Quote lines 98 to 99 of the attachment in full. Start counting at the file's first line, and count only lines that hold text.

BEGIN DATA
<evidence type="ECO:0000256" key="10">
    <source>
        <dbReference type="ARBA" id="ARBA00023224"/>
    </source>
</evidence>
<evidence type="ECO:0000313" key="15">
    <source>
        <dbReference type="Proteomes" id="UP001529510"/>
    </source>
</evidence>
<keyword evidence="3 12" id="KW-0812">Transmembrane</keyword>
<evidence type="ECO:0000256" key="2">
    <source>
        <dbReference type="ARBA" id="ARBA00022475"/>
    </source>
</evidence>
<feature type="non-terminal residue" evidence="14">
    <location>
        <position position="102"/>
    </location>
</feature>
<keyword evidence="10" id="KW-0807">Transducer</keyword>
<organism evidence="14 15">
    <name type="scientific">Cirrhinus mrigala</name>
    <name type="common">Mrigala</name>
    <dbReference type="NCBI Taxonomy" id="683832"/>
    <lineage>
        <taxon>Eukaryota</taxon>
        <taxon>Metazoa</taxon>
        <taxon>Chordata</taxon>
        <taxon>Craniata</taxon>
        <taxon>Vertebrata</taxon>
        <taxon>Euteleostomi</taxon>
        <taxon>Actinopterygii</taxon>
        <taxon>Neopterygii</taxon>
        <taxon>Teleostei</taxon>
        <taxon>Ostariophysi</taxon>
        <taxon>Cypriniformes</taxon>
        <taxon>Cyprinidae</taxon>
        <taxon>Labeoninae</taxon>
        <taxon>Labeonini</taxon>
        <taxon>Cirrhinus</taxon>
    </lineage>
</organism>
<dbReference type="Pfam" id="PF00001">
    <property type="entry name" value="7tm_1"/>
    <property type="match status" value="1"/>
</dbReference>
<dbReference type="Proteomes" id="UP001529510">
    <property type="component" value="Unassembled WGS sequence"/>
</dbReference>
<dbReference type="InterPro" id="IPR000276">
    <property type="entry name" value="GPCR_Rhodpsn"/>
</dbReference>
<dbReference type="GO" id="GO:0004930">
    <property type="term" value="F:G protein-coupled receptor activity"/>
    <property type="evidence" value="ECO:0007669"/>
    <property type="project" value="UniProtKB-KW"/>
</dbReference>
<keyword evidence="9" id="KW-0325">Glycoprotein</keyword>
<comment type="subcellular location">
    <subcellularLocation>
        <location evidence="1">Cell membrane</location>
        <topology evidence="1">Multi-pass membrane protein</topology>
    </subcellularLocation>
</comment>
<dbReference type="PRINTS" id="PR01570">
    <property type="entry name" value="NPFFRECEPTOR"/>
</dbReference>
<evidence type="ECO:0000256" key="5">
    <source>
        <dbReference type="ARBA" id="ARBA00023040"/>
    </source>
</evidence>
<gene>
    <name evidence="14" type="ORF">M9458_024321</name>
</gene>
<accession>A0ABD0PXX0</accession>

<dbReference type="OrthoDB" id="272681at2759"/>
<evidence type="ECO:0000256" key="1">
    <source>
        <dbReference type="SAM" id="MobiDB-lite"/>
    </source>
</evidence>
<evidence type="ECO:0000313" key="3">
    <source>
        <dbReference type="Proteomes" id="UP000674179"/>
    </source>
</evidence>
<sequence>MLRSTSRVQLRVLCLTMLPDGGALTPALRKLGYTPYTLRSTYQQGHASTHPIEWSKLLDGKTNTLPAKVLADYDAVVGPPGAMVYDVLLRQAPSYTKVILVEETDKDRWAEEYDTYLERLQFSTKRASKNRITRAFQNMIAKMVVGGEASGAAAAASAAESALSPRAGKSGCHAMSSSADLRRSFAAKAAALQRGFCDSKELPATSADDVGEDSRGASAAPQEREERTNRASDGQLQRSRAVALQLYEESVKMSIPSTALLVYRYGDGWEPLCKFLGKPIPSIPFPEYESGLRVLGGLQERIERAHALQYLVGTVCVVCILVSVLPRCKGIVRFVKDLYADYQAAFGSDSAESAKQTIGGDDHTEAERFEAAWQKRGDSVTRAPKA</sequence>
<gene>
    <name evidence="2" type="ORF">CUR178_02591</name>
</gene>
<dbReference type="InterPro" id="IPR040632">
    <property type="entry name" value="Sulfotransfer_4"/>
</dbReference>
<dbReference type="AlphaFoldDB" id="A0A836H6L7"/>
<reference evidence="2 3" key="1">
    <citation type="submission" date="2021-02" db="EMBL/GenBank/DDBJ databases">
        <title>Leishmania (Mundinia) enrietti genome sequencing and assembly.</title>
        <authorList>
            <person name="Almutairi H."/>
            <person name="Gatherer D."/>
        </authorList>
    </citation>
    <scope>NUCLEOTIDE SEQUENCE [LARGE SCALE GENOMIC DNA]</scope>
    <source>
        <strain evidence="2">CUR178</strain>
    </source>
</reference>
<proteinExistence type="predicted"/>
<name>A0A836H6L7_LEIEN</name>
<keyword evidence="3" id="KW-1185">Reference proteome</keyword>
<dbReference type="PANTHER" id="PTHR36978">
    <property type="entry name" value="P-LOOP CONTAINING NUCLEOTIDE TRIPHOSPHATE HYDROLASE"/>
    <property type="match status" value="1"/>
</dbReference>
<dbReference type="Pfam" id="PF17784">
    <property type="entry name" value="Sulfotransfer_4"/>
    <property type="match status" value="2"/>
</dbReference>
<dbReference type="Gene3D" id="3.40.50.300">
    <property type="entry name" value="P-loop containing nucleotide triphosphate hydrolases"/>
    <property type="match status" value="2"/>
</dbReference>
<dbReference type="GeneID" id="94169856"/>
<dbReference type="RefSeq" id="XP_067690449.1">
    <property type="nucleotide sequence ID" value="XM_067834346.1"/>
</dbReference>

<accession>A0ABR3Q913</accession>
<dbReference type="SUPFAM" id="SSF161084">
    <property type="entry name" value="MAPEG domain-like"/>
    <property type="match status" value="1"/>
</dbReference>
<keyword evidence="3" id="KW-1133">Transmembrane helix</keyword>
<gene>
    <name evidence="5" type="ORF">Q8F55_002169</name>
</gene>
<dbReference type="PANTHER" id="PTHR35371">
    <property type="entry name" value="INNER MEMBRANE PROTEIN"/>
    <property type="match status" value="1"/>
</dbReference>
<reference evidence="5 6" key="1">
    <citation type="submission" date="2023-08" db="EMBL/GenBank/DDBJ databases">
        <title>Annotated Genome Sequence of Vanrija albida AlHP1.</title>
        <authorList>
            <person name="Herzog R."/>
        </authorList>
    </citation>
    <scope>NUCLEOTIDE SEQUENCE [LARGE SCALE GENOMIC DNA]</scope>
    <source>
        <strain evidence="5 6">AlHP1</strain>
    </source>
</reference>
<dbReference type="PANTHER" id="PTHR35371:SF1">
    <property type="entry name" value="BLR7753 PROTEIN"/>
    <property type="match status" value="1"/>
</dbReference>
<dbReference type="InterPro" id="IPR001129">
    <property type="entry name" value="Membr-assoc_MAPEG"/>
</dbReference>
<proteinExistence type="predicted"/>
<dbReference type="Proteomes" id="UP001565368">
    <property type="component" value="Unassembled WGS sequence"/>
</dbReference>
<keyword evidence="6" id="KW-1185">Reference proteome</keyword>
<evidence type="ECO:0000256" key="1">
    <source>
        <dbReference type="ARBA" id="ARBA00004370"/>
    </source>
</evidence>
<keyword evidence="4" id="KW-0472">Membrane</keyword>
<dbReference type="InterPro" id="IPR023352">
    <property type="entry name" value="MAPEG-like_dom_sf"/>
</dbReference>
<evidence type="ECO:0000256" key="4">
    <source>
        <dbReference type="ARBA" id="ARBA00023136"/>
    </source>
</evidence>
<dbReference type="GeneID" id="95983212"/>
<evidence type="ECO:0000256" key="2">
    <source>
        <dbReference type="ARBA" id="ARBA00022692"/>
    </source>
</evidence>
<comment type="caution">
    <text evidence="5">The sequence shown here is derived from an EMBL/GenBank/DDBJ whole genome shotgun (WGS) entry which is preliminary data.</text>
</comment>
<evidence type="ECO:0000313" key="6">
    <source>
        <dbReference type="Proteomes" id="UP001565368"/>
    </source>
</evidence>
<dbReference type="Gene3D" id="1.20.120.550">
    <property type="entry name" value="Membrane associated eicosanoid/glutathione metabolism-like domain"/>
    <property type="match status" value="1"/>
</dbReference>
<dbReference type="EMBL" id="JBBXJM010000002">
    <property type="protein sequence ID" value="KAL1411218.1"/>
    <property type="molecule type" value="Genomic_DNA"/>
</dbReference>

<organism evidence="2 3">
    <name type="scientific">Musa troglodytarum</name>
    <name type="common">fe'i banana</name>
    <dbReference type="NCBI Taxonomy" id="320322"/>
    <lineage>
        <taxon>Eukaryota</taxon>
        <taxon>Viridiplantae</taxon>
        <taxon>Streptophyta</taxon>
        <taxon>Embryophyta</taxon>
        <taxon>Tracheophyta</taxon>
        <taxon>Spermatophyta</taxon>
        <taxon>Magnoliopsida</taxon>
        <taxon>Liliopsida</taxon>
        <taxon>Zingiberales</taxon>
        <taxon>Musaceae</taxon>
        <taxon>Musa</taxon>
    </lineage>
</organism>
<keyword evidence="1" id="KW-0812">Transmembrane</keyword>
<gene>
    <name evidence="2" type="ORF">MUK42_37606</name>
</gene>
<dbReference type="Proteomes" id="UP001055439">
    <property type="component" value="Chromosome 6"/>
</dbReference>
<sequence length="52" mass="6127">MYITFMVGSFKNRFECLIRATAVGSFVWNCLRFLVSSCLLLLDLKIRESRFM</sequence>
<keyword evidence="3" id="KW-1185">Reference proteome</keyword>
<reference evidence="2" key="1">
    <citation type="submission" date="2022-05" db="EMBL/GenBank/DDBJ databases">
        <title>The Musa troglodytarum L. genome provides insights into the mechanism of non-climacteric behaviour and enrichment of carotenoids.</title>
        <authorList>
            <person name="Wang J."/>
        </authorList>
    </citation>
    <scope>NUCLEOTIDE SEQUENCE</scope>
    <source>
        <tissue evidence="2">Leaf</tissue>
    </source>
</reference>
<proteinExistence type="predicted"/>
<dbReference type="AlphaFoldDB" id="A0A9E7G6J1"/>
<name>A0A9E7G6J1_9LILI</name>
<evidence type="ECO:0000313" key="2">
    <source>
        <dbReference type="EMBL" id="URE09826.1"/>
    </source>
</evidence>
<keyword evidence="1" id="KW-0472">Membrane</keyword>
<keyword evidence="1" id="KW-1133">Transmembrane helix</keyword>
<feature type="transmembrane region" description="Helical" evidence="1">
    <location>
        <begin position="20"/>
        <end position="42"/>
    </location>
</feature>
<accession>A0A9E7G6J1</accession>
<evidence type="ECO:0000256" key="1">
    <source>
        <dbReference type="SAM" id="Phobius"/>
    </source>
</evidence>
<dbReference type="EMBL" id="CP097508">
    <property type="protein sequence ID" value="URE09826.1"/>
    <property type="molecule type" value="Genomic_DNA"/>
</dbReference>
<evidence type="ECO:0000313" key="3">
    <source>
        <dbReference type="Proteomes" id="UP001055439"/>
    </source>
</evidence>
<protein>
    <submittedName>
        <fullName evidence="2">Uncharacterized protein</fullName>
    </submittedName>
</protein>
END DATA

<reference evidence="2 3" key="1">
    <citation type="submission" date="2021-02" db="EMBL/GenBank/DDBJ databases">